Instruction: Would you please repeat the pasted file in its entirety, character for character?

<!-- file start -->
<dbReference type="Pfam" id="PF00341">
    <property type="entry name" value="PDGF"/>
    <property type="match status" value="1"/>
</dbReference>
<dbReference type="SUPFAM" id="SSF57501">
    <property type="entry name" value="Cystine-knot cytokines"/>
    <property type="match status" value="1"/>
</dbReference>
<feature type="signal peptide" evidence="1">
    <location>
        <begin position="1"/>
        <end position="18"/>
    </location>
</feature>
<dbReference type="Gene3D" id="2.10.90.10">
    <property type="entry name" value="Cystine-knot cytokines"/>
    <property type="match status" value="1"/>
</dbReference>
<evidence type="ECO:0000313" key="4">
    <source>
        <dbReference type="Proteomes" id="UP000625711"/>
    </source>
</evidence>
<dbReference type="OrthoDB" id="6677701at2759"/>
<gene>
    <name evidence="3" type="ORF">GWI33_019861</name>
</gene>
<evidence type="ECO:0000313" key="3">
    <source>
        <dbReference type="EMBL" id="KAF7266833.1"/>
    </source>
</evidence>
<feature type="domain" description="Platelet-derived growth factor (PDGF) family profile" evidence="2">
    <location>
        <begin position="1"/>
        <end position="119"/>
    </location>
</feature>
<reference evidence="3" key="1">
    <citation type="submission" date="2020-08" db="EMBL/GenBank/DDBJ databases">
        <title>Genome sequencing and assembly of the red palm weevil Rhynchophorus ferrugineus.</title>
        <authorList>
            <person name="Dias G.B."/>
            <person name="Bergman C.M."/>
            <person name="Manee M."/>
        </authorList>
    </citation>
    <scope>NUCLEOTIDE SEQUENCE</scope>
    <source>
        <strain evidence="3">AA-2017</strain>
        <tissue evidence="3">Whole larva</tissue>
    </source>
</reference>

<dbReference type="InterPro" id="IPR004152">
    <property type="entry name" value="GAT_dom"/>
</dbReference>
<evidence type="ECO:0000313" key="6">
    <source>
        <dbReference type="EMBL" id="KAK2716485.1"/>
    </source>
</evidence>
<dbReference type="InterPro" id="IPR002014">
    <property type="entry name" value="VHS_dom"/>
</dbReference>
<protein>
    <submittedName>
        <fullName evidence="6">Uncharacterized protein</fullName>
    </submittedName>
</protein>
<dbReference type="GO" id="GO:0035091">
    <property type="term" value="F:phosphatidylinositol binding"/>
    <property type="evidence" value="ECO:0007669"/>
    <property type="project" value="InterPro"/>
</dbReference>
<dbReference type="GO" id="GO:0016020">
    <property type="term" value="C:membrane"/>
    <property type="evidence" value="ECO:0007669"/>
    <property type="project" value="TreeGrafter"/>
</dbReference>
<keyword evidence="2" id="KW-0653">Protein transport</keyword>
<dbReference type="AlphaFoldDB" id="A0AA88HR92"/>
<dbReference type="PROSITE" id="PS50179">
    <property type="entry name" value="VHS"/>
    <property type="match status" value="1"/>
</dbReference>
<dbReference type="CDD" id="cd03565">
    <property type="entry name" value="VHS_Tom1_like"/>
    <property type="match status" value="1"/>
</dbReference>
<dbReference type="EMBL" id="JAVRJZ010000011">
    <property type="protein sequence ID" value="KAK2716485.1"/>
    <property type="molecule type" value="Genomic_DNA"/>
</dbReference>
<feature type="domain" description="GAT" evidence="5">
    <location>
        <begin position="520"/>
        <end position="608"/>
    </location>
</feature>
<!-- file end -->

<dbReference type="Pfam" id="PF00341">
    <property type="entry name" value="PDGF"/>
    <property type="match status" value="1"/>
</dbReference>
<dbReference type="SUPFAM" id="SSF57501">
    <property type="entry name" value="Cystine-knot cytokines"/>
    <property type="match status" value="1"/>
</dbReference>
<feature type="signal peptide" evidence="1">
    <location>
        <begin position="1"/>
        <end position="18"/>
    </location>
</feature>
<dbReference type="Gene3D" id="2.10.90.10">
    <property type="entry name" value="Cystine-knot cytokines"/>
    <property type="match status" value="1"/>
</dbReference>
<evidence type="ECO:0000313" key="4">
    <source>
        <dbReference type="Proteomes" id="UP000625711"/>
    </source>
</evidence>
<dbReference type="OrthoDB" id="6677701at2759"/>
<gene>
    <name evidence="3" type="ORF">GWI33_019861</name>
</gene>
<evidence type="ECO:0000313" key="3">
    <source>
        <dbReference type="EMBL" id="KAF7266833.1"/>
    </source>
</evidence>
<feature type="domain" description="Platelet-derived growth factor (PDGF) family profile" evidence="2">
    <location>
        <begin position="1"/>
        <end position="119"/>
    </location>
</feature>
<reference evidence="3" key="1">
    <citation type="submission" date="2020-08" db="EMBL/GenBank/DDBJ databases">
        <title>Genome sequencing and assembly of the red palm weevil Rhynchophorus ferrugineus.</title>
        <authorList>
            <person name="Dias G.B."/>
            <person name="Bergman C.M."/>
            <person name="Manee M."/>
        </authorList>
    </citation>
    <scope>NUCLEOTIDE SEQUENCE</scope>
    <source>
        <strain evidence="3">AA-2017</strain>
        <tissue evidence="3">Whole larva</tissue>
    </source>
</reference>

<dbReference type="InterPro" id="IPR004152">
    <property type="entry name" value="GAT_dom"/>
</dbReference>
<evidence type="ECO:0000313" key="6">
    <source>
        <dbReference type="EMBL" id="KAK2716485.1"/>
    </source>
</evidence>
<dbReference type="InterPro" id="IPR002014">
    <property type="entry name" value="VHS_dom"/>
</dbReference>
<protein>
    <submittedName>
        <fullName evidence="6">Uncharacterized protein</fullName>
    </submittedName>
</protein>
<dbReference type="GO" id="GO:0035091">
    <property type="term" value="F:phosphatidylinositol binding"/>
    <property type="evidence" value="ECO:0007669"/>
    <property type="project" value="InterPro"/>
</dbReference>
<dbReference type="GO" id="GO:0016020">
    <property type="term" value="C:membrane"/>
    <property type="evidence" value="ECO:0007669"/>
    <property type="project" value="TreeGrafter"/>
</dbReference>
<keyword evidence="2" id="KW-0653">Protein transport</keyword>
<dbReference type="AlphaFoldDB" id="A0AA88HR92"/>
<dbReference type="PROSITE" id="PS50179">
    <property type="entry name" value="VHS"/>
    <property type="match status" value="1"/>
</dbReference>
<dbReference type="CDD" id="cd03565">
    <property type="entry name" value="VHS_Tom1_like"/>
    <property type="match status" value="1"/>
</dbReference>
<dbReference type="EMBL" id="JAVRJZ010000011">
    <property type="protein sequence ID" value="KAK2716485.1"/>
    <property type="molecule type" value="Genomic_DNA"/>
</dbReference>
<feature type="domain" description="GAT" evidence="5">
    <location>
        <begin position="520"/>
        <end position="608"/>
    </location>
</feature>